Why data prep is hard

Many data scientists and machine learning teams report that they spend about 80% of their time preparing, managing, or curating their datasets.

There are three things that have enabled the ML revival over the last 5–10 years: breakthroughs in algorithms, fast and scalable hardware, and large curated datasets. Data is a crucial pillar at the foundation of AI, and it takes a lot of effort to obtain it.

Unfortunately, it’s very difficult to know exactly what effects a specific label will have on your model, but you can’t just wait for your data to be ideal. No software company delays a release until their app is perfect — they would never release anything if that were the case. It’s the same with data. You have to start somewhere, and this is where the machine learning lifecycle comes in.


The machine learning lifecycle is all about iteration. But the fact that often eludes people is that there are actually two lifecycles in machine learning that have a symbiotic relationship: Code and Data.

We’re constantly iterating on both of them, providing our human understanding of the problem to improve our code as well as our data.

This means iteration must be a fundamental part of our ML processes. And the more that we can incorporate the right tooling, the better we can leverage our AI team’s insights to solve real world problems.

ML production pipeline

Here is a simplified version of the machine learning production pipeline, starting with the training phase followed by a validation step.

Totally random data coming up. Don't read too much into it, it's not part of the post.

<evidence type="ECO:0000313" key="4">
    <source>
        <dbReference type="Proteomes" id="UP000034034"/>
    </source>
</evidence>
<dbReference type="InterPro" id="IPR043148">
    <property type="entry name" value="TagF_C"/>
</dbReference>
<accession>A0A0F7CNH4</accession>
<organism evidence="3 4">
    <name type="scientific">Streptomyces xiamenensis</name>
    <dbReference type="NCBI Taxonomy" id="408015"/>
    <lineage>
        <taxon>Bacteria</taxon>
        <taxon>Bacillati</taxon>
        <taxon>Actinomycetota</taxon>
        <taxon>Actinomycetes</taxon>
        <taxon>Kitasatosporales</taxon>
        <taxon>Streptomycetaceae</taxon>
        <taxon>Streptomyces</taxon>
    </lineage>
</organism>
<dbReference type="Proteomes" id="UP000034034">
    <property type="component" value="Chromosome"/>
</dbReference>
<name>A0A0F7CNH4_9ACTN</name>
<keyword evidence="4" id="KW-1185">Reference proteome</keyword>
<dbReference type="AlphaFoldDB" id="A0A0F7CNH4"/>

Normally we train and validate several models, and as soon as we find one that performs well enough, we push it to production. Once the model is in production, we monitor its performance to catch any accuracy deviations. If accuracy drops, we retrain the model, which means we cycle back to the initial training step.

Often, this process is a continuous loop that is executed many times over the product’s life span.

Human in the loop

But is this really all there is to the pipeline? In short, the answer is no. The cycle shown above is typical for machine learning projects, but it is missing one important component: human involvement. Most AI products require a lot of human effort, especially in the data labeling step.


When we incorporate human-in-the-loop principles, the involvement can happen at many different stages:

  • At the training stage, we need humans to annotate the data for supervised learning.
  • For monitoring the model in production, we ideally need human-labeled data to periodically check if our predictions are deviating.
  • When deviation occurs, we need human-labeled examples for retraining.

Throughout this process it’s clear we cannot rely solely on automation. We need to include humans at every stage of the machine learning lifecycle.


Additionally, there is another ML pipeline that needs constant human annotation. This is a human-in-the-loop workflow in its traditional sense, as shown in the diagram above.

Here humans assist an actual ML algorithm with difficult cases. Many ML algorithms give us confidence levels connected to the predictions they make. We can choose a threshold probability to filter the cases the algorithm is finding difficult and send them for human judgment. The human prediction is sent to the end-user and also sent back to the algorithm to help improve performance with retraining.

In the following section, we’ll introduce Toloka and Pachyderm and look at how these two tools can help you build resilient human-in-the-loop pipelines.


All AI products need constant data labeling. The more data you have, the better your algorithms will be. Speed is of the essence. The faster you label your data, the sooner you can iterate, which speeds up developing and evaluating your models.